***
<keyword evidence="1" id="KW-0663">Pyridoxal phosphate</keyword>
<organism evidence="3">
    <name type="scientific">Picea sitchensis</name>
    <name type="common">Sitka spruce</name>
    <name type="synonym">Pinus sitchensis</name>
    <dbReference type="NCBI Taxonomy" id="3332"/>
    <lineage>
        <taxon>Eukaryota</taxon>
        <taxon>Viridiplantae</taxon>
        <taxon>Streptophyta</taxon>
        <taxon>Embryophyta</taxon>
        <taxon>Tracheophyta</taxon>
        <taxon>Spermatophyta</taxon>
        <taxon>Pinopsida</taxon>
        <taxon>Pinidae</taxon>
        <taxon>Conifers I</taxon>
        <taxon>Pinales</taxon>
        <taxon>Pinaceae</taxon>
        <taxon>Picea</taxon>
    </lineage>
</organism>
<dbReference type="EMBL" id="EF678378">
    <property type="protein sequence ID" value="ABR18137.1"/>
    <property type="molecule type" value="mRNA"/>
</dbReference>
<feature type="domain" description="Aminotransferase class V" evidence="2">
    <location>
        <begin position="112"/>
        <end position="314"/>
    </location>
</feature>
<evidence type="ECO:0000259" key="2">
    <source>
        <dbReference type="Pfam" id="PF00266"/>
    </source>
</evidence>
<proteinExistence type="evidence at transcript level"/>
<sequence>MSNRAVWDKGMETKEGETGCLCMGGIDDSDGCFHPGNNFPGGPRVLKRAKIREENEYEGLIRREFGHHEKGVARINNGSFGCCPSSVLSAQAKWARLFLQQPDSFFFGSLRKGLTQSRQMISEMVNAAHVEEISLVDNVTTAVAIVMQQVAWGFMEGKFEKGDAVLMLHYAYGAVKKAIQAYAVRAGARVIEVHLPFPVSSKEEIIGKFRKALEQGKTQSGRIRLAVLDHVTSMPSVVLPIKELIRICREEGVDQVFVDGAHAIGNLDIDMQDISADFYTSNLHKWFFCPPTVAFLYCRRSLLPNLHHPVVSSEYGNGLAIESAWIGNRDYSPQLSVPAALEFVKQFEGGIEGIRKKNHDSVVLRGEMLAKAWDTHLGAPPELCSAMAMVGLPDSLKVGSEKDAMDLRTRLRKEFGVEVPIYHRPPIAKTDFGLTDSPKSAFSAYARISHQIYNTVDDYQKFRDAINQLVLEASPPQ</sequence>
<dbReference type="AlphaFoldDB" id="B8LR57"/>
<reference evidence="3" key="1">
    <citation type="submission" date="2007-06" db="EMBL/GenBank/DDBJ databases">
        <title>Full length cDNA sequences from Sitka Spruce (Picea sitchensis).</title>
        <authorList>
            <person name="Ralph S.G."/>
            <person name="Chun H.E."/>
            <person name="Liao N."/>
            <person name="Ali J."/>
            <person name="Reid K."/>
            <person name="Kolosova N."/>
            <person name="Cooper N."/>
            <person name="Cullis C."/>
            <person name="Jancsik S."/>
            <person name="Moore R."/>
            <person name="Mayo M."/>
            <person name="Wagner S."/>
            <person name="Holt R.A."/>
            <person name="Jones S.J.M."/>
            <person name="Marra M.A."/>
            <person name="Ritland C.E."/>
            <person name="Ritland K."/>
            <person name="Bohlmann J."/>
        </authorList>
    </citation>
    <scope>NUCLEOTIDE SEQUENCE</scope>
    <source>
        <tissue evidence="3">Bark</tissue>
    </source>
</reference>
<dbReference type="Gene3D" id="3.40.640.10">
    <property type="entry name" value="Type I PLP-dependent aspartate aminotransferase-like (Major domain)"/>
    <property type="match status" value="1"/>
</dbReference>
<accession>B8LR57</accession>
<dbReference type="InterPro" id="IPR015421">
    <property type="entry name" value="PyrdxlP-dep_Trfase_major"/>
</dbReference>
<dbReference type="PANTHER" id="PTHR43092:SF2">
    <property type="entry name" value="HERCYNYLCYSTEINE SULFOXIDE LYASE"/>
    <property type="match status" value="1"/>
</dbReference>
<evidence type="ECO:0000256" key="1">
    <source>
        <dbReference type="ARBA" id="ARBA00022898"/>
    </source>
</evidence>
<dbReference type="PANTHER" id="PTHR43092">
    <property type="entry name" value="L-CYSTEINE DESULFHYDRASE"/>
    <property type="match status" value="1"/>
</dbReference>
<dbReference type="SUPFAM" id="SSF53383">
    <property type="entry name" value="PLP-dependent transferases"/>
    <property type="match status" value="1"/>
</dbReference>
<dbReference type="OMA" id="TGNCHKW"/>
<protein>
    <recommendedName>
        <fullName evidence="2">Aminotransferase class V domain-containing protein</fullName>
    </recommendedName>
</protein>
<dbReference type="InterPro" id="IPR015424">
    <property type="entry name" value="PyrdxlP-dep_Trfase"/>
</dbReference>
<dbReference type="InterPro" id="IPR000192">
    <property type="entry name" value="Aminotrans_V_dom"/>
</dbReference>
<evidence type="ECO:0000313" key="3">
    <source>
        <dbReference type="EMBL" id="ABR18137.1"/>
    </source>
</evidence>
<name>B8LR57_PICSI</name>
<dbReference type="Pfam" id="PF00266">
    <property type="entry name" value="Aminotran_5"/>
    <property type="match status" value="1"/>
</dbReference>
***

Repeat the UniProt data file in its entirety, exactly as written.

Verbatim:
<keyword evidence="1" id="KW-0663">Pyridoxal phosphate</keyword>
<organism evidence="3">
    <name type="scientific">Picea sitchensis</name>
    <name type="common">Sitka spruce</name>
    <name type="synonym">Pinus sitchensis</name>
    <dbReference type="NCBI Taxonomy" id="3332"/>
    <lineage>
        <taxon>Eukaryota</taxon>
        <taxon>Viridiplantae</taxon>
        <taxon>Streptophyta</taxon>
        <taxon>Embryophyta</taxon>
        <taxon>Tracheophyta</taxon>
        <taxon>Spermatophyta</taxon>
        <taxon>Pinopsida</taxon>
        <taxon>Pinidae</taxon>
        <taxon>Conifers I</taxon>
        <taxon>Pinales</taxon>
        <taxon>Pinaceae</taxon>
        <taxon>Picea</taxon>
    </lineage>
</organism>
<dbReference type="EMBL" id="EF678378">
    <property type="protein sequence ID" value="ABR18137.1"/>
    <property type="molecule type" value="mRNA"/>
</dbReference>
<feature type="domain" description="Aminotransferase class V" evidence="2">
    <location>
        <begin position="112"/>
        <end position="314"/>
    </location>
</feature>
<evidence type="ECO:0000259" key="2">
    <source>
        <dbReference type="Pfam" id="PF00266"/>
    </source>
</evidence>
<proteinExistence type="evidence at transcript level"/>
<sequence>MSNRAVWDKGMETKEGETGCLCMGGIDDSDGCFHPGNNFPGGPRVLKRAKIREENEYEGLIRREFGHHEKGVARINNGSFGCCPSSVLSAQAKWARLFLQQPDSFFFGSLRKGLTQSRQMISEMVNAAHVEEISLVDNVTTAVAIVMQQVAWGFMEGKFEKGDAVLMLHYAYGAVKKAIQAYAVRAGARVIEVHLPFPVSSKEEIIGKFRKALEQGKTQSGRIRLAVLDHVTSMPSVVLPIKELIRICREEGVDQVFVDGAHAIGNLDIDMQDISADFYTSNLHKWFFCPPTVAFLYCRRSLLPNLHHPVVSSEYGNGLAIESAWIGNRDYSPQLSVPAALEFVKQFEGGIEGIRKKNHDSVVLRGEMLAKAWDTHLGAPPELCSAMAMVGLPDSLKVGSEKDAMDLRTRLRKEFGVEVPIYHRPPIAKTDFGLTDSPKSAFSAYARISHQIYNTVDDYQKFRDAINQLVLEASPPQ</sequence>
<dbReference type="AlphaFoldDB" id="B8LR57"/>
<reference evidence="3" key="1">
    <citation type="submission" date="2007-06" db="EMBL/GenBank/DDBJ databases">
        <title>Full length cDNA sequences from Sitka Spruce (Picea sitchensis).</title>
        <authorList>
            <person name="Ralph S.G."/>
            <person name="Chun H.E."/>
            <person name="Liao N."/>
            <person name="Ali J."/>
            <person name="Reid K."/>
            <person name="Kolosova N."/>
            <person name="Cooper N."/>
            <person name="Cullis C."/>
            <person name="Jancsik S."/>
            <person name="Moore R."/>
            <person name="Mayo M."/>
            <person name="Wagner S."/>
            <person name="Holt R.A."/>
            <person name="Jones S.J.M."/>
            <person name="Marra M.A."/>
            <person name="Ritland C.E."/>
            <person name="Ritland K."/>
            <person name="Bohlmann J."/>
        </authorList>
    </citation>
    <scope>NUCLEOTIDE SEQUENCE</scope>
    <source>
        <tissue evidence="3">Bark</tissue>
    </source>
</reference>
<dbReference type="Gene3D" id="3.40.640.10">
    <property type="entry name" value="Type I PLP-dependent aspartate aminotransferase-like (Major domain)"/>
    <property type="match status" value="1"/>
</dbReference>
<accession>B8LR57</accession>
<dbReference type="InterPro" id="IPR015421">
    <property type="entry name" value="PyrdxlP-dep_Trfase_major"/>
</dbReference>
<dbReference type="PANTHER" id="PTHR43092:SF2">
    <property type="entry name" value="HERCYNYLCYSTEINE SULFOXIDE LYASE"/>
    <property type="match status" value="1"/>
</dbReference>
<evidence type="ECO:0000256" key="1">
    <source>
        <dbReference type="ARBA" id="ARBA00022898"/>
    </source>
</evidence>
<dbReference type="PANTHER" id="PTHR43092">
    <property type="entry name" value="L-CYSTEINE DESULFHYDRASE"/>
    <property type="match status" value="1"/>
</dbReference>
<dbReference type="SUPFAM" id="SSF53383">
    <property type="entry name" value="PLP-dependent transferases"/>
    <property type="match status" value="1"/>
</dbReference>
<dbReference type="OMA" id="TGNCHKW"/>
<protein>
    <recommendedName>
        <fullName evidence="2">Aminotransferase class V domain-containing protein</fullName>
    </recommendedName>
</protein>
<dbReference type="InterPro" id="IPR015424">
    <property type="entry name" value="PyrdxlP-dep_Trfase"/>
</dbReference>
<dbReference type="InterPro" id="IPR000192">
    <property type="entry name" value="Aminotrans_V_dom"/>
</dbReference>
<evidence type="ECO:0000313" key="3">
    <source>
        <dbReference type="EMBL" id="ABR18137.1"/>
    </source>
</evidence>
<name>B8LR57_PICSI</name>
<dbReference type="Pfam" id="PF00266">
    <property type="entry name" value="Aminotran_5"/>
    <property type="match status" value="1"/>
</dbReference>